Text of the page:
A HIPAA Must: Keep Volunteer Smartphone Use at Bay

Man Using Cell PhoneMost health care facilities have safeguards in place to keep transmission of patients’ protected health information (PHI) private between health care employees and business associates. Being compliant with Health Insurance Portability and Accountability Act (HIPAA) privacy laws shouldn’t stop there, however. It’s also wise to review your volunteer policies and procedures before PHI becomes public information.
For example, there was a case featured in the article, “Identify Theft Ring Results in Smartphone Ban at Health System,” (January 2013, Report on Patient Privacy (RPP), volume 13, issue 1) where a 21-year-old volunteer’s misuse of a cell phone at Jackson Memorial North hospital landed him in jail and caused a ban for future volunteers. The March 2012 incident involved 556 patients.
Although the volunteer, Loverson Gelmine, didn’t have access to the hospital computer, he still managed to steal PHI containing Social Security numbers by photographing paper records in the emergency room using his smartphone. Gelmine’s theft ring came out in the open when three men were found in a McDonald’s parking lot, trying to file fraudulent tax returns via the restaurant’s free WiFi connection. They were using the Social Security numbers Gelmine had sold them.
Prevent Smartphone Misuse in Your Facility
To prevent this from happening to other hospitals, Elizabeth Litten, a partner with Fox Rothschild LLP in Princeton, N.J., explained in the RPP identity theft article tips to better manage volunteers, visitors, or other onsite workers:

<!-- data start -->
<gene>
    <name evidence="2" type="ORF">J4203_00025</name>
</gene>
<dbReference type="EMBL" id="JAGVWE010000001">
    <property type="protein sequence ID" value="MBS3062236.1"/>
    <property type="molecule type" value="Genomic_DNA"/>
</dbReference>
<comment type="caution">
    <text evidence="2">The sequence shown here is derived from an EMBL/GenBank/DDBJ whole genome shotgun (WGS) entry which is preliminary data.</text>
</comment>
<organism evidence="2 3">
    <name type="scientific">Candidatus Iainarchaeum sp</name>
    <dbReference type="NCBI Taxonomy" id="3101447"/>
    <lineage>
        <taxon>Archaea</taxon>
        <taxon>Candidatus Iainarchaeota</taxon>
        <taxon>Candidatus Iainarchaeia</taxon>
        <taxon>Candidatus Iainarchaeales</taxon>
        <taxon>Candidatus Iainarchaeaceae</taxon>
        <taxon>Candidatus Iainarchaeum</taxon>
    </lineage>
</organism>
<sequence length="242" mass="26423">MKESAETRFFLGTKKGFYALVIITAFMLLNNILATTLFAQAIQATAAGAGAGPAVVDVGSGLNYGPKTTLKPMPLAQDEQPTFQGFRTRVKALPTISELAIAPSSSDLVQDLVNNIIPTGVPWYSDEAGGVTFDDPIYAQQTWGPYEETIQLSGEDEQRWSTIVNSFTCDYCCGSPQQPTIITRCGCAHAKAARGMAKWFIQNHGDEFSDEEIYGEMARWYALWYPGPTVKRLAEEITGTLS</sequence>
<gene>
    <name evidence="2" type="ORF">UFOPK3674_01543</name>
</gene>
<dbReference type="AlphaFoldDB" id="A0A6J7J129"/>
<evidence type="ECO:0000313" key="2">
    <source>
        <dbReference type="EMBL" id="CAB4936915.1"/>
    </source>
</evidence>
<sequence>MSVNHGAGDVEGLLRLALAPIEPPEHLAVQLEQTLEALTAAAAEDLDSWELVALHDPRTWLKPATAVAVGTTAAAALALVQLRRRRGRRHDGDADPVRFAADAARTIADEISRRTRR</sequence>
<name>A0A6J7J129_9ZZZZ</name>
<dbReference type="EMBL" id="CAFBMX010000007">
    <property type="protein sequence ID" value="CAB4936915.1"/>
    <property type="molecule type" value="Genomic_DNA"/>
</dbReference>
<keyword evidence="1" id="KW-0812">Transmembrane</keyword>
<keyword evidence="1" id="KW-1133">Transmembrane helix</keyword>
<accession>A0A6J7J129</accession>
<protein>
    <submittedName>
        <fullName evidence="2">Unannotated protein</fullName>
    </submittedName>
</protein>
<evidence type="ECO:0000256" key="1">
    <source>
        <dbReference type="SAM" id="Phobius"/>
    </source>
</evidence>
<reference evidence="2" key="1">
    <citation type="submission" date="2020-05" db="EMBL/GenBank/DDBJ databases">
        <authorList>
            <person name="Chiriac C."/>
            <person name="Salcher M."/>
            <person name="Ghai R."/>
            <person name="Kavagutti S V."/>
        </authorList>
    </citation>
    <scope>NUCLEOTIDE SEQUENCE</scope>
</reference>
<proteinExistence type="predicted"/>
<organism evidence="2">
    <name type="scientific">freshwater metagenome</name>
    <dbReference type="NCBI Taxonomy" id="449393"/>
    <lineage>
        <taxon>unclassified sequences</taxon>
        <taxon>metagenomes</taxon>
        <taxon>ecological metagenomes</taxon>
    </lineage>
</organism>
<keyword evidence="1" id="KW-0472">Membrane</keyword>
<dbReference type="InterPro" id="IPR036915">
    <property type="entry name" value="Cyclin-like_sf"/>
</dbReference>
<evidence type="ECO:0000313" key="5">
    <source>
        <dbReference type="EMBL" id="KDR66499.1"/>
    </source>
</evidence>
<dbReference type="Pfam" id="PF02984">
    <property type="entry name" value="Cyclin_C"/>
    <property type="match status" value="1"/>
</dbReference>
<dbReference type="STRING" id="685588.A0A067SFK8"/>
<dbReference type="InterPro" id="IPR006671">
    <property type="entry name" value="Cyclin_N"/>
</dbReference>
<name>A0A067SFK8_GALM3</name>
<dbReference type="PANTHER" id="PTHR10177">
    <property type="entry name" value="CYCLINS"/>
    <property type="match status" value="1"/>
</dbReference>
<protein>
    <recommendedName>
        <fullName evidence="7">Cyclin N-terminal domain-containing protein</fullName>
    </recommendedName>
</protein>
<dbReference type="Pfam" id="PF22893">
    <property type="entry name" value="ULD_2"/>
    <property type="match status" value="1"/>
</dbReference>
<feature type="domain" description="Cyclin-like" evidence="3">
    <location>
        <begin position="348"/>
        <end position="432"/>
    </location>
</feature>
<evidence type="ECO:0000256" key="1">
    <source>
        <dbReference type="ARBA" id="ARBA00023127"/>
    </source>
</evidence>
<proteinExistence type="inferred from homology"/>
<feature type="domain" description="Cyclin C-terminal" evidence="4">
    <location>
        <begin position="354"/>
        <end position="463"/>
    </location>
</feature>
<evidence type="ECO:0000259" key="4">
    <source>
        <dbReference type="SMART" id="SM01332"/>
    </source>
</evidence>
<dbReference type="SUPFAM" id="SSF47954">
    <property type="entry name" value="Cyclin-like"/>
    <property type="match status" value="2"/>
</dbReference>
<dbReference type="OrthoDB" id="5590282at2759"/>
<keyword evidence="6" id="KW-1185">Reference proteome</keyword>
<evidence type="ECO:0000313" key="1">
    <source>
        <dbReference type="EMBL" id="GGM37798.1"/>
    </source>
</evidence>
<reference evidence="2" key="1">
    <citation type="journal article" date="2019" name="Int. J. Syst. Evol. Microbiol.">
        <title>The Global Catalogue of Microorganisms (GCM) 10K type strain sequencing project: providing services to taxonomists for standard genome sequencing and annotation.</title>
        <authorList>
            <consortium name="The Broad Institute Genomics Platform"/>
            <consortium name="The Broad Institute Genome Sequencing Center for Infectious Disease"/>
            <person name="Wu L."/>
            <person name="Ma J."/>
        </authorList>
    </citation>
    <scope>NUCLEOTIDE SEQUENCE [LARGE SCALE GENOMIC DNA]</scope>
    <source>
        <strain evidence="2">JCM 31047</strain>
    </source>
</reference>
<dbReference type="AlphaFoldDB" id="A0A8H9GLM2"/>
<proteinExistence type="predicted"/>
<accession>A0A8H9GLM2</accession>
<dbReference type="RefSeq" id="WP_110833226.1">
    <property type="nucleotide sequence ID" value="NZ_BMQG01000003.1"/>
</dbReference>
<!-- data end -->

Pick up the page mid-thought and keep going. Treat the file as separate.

• Reassess the use of volunteers on campus and whether they should be used in units where information is sensitive (mental health ward) or not closely watched (emergency department).
  • Conduct background checks and take the same precautionary steps you would when hiring potential employees.
  • Make sure to clearly identify volunteers with obvious nametags or special clothing to set them apart easily from staff.
  • Show all staff where volunteers are allowed and not allowed to go in the hospital and get all personnel on board to enforce it. Keep volunteers away from patient care areas.
  • If a volunteer needs access to PHI to perform his or her duties, limit its visibility. Try to remove Social Security numbers from patient documents and don’t give them access to complete patient files.
  • For paper records, place red sheets of paper between pages containing PHI. The red sheets will be like red flags that can be easily seen if a volunteer is searching through private information.
  • For electronic PHI, have computer screens that can’t be viewed from the side, only straight on.

Since the incident, Jackson Memorial has new policies and procedures to help prevent future HIPAA breaches:

  • There is a thorough orientation for volunteers; and a privacy rule form must now be signed.
  • Volunteers are banned from smartphone use in patient-care areas. Volunteers are immediately dismissed if seen with a smartphone in these areas.
  • Nursing leaders in every unit give volunteers documentation explaining responsibilities and permitted duties. Both the nurse leader and volunteer must sign this.
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2 Responses to “A HIPAA Must: Keep Volunteer Smartphone Use at Bay”

  1. Sarah Harper says:

    I am just starting a vlounteer position in the document imaging department with a local hospital. They have very high standards including volunteers. It’s very privacy oriented but the experience will be great as I finish my billing and coding program.

  2. Melissa says:

    We had to spend a lot of time on our policies last year. We switched to the Medcurity software for the security risk assessment, so overall, I feel much better about where we are from a HIPAA standpoint.